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The Fed tightens and then is surprised with the outcome!

SAO PAULO | By Marcus Nunes via Historinhas | For the last 16 months the Fed has been on “tightening mode”. This is very clearly reflected in the chart for inflation expectations above. When Bernanke started the “taper talk” in May 13 inflation expectations came down and stayed down. Following the June 14 FOMC meeting, dedicated to discussions of “policy normalization” inflation expectations dived! How can they be surprised with the consequences.

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Steady progress toward US full employment

LONDON | By Rajiv Setia and Anshul Pradhan at Barclays | Developed rates markets rallied globally over the past week, led by the long end, largely in response to the across-the-board underperformance of risk-assets. Figure 1 shows changes in ED-implied rates on the day of the September FOMC meeting, as well as the change from pre-FOMC levels to now. 

Germany and the euro

Euro’s depreciation gives Draghi a respite

MADRID | By Francisco López | The ECB’s measures since June have been oriented to fight the ghost of deflation, increasing the Eurozone’s economic activity and, in an indirect manner, managing the euro’s depreciation. For the moment Mr Draghi has failed in the first two goals, although he has succeeded in the third one. The euro is plummeting –which is good news.

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US economy likely to stay buoyant despite corrections

Guest post by Jean-Sylvain Perrig, UPB Chief Investment Officer | The US economy is back on track. Its second-quarter bounce was sharper than previously thought and it is expected to stay on a reasonably good path of 3% in the coming quarters, thanks notably to a rebound in capex, a falling unemployment rate and a sharp improvement in the real estate sector. That will further boost consumer confidence, which has already reached its highest level in seven years.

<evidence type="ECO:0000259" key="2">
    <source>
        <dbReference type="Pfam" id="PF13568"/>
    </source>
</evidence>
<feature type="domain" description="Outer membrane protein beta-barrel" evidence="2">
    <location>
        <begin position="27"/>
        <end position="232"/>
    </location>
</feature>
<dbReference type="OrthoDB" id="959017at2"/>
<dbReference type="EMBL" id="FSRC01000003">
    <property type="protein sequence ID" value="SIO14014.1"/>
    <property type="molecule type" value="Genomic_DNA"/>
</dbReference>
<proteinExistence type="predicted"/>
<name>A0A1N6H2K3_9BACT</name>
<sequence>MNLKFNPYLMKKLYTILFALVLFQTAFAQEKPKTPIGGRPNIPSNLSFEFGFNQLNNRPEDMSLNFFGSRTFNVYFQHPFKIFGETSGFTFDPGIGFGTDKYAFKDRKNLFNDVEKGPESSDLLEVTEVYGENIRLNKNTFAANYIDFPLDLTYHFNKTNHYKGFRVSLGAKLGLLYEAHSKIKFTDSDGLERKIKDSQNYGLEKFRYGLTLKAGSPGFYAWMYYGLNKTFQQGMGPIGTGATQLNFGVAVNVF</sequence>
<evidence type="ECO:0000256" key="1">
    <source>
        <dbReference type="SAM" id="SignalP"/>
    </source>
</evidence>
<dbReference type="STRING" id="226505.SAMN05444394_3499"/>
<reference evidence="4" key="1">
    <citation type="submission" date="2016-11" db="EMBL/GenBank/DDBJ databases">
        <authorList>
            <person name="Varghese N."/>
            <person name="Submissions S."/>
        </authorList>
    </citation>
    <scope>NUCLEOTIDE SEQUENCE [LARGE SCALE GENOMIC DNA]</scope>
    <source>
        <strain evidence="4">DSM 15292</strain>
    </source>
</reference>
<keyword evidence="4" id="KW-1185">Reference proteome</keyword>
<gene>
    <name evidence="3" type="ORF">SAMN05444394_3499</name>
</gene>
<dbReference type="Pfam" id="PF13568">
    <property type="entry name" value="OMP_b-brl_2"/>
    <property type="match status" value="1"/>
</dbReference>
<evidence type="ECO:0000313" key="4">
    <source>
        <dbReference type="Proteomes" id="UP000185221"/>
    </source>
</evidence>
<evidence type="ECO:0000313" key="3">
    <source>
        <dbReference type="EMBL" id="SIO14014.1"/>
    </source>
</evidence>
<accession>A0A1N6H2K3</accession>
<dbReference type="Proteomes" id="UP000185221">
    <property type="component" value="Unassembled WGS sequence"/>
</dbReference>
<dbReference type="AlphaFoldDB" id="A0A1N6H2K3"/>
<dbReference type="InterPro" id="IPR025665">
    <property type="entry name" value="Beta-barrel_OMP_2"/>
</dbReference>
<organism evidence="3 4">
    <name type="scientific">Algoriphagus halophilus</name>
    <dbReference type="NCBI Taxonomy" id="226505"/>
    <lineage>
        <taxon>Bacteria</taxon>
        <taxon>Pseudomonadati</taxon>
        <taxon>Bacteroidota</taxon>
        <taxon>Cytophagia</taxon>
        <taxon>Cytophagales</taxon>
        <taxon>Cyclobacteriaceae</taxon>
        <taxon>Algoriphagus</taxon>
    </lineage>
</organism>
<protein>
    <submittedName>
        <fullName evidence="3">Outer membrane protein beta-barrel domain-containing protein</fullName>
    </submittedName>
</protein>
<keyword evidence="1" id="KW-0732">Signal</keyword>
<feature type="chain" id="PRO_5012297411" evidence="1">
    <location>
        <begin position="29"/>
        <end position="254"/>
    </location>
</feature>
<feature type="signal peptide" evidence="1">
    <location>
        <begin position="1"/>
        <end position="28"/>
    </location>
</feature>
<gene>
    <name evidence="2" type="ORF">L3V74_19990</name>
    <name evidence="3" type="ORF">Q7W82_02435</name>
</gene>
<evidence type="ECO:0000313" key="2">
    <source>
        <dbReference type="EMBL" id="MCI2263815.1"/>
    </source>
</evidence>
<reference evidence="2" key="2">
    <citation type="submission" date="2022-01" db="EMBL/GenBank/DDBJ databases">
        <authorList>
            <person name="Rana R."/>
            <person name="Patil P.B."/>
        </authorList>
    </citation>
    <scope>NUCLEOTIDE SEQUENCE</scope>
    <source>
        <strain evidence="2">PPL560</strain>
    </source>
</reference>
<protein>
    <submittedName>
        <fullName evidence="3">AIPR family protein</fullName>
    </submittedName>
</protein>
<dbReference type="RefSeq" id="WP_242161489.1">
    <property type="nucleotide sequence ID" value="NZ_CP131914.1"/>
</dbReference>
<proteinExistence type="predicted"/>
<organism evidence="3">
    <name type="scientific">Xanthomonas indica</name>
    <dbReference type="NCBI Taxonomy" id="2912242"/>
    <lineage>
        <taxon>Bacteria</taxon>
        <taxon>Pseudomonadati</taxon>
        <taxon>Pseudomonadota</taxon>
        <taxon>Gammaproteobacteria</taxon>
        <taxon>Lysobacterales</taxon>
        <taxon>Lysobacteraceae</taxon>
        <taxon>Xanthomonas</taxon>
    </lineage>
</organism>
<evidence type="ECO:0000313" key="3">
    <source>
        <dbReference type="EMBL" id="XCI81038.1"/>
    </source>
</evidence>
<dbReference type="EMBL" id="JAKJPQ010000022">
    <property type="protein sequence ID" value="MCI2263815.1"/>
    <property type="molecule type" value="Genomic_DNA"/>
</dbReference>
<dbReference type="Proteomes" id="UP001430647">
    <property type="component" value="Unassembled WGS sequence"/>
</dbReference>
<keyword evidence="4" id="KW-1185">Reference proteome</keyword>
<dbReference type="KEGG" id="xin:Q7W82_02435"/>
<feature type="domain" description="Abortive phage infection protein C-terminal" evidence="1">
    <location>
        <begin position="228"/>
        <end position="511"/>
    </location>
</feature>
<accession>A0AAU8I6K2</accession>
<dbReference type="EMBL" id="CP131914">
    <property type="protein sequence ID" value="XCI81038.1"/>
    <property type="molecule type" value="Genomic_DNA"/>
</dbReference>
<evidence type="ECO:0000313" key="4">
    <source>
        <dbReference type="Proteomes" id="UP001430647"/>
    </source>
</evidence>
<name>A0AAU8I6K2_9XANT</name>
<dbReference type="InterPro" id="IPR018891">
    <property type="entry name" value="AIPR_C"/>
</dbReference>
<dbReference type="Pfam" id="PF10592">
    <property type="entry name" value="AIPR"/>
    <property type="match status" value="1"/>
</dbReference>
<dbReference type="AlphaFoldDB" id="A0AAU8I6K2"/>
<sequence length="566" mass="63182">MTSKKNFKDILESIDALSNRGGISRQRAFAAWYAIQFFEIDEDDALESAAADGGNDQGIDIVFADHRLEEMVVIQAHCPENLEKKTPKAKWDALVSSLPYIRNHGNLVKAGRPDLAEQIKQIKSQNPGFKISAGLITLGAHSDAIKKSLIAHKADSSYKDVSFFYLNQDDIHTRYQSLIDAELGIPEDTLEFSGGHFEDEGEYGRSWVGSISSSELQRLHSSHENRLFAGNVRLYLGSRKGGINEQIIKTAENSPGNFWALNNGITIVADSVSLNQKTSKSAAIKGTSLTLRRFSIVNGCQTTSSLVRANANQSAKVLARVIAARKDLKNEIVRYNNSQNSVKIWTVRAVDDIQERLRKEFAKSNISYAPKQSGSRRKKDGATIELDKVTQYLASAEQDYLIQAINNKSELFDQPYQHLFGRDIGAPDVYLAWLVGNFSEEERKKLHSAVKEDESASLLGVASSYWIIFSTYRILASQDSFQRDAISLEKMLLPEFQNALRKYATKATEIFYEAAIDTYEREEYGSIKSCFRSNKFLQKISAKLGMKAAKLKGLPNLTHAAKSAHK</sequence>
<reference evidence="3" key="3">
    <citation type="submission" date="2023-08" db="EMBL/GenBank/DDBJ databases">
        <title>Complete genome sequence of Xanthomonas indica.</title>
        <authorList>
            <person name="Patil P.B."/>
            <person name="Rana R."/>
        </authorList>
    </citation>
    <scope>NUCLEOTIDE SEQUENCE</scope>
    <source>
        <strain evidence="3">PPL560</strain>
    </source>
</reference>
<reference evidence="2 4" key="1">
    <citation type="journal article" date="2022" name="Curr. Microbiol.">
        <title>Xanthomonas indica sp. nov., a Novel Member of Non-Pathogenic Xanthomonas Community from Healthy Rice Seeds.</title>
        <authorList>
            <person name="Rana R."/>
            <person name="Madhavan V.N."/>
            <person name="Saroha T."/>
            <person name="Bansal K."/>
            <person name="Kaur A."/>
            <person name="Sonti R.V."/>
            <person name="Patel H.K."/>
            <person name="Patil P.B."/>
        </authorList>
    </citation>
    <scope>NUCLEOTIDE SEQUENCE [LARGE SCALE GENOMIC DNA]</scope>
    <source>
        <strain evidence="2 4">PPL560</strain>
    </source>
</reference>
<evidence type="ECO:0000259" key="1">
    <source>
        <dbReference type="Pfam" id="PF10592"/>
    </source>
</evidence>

coffee with beans

Morning coffee: Fed decisions, UK jobs report and much more

MADRID | The Corner | What you need to be watching today: FOMC’s decisions, UK’s unemployment rate data, Eurozone and US CPIs. Also, ECB’s Mersch will speak in Hamburg.  European equity-index futures climbed buoyed by the important confirmation (269 votes in favour/ 244 against) of French PM Manuel Valls at the Parliament (Aa1 n, AA, and AA + e), only one month after he submitted the 2015 budget for the country and despite various rumours about a possible downgrade to Aa1 n by Moody’s this Friday.


Morning coffee: Germany’s ZEW, UK inflation, and much more

MADRID | The Corner | Don’t expect big changes in stock markets’ behaviour today: everyone is waiting for the main events of the week, that is, any move from the US Federal Reserve (FOMC meeting ends on Wednesday) and the Scotland referendum on Thursday. Just note that Germany is releasing ZEW index today, which gauges big investors and analysts’ confidence in the EU’s main economy. In the UK we’ll have consumer prices for August.


crowded elevator

Elevator QE

SAO PAULO | Marcus Nune’s Historinhas- Guest Post by Benjamin Cole | If you ever farted loudly on a crowded elevator, then you know the reaction of most economists to the idea that national debts should be monetized through central bank quantitative easing (QE), aka “printing money.”


G4 central banks expanded their balance sheets by $4Tr in 4 years

MADRID | The Corner | The size of the ECB’s private asset purchase plan is an enigma. According Mr Draghi, the central lender aims to bring its balance sheet to 2012 levels, that is,  from the current €2Tr to €3Tr (March 2012). Some analysts believe he went too far in Jackson Hole and the expansion shall not exceed €450bn (see chart above). Meanwhile, the G4 central lenders have increased their balance sheets in $4Tr since 2010- Only the BoJ continues to expand it at a rate of $650bn/year. And even if the Fed starts unwinding its stimulus program in October, if we add about €450bn annual from the ECB would liquidity would be increased by €1Tr.

bonds and equities

Do equities and bonds live on different planets?

MADRID | The Corner | While bonds are considering a world without growth nor inflation, equities seem much more optimistic. On their Monday comment, JPMorgan analysts point out that, on a global level, monetary policies are still increasingly more expansionary in aggregate form.


draghi yellen

Draghi steals the limelight in Jackson Hole

MADRID | By  J.P. Marín Arrese | Draghi’s performance in Jackson Hole has largely overshadowed other central bankers. Undoubtedly he surpasses himself in summertime. Just remember his landmark defence of the Euro back in August, 2012.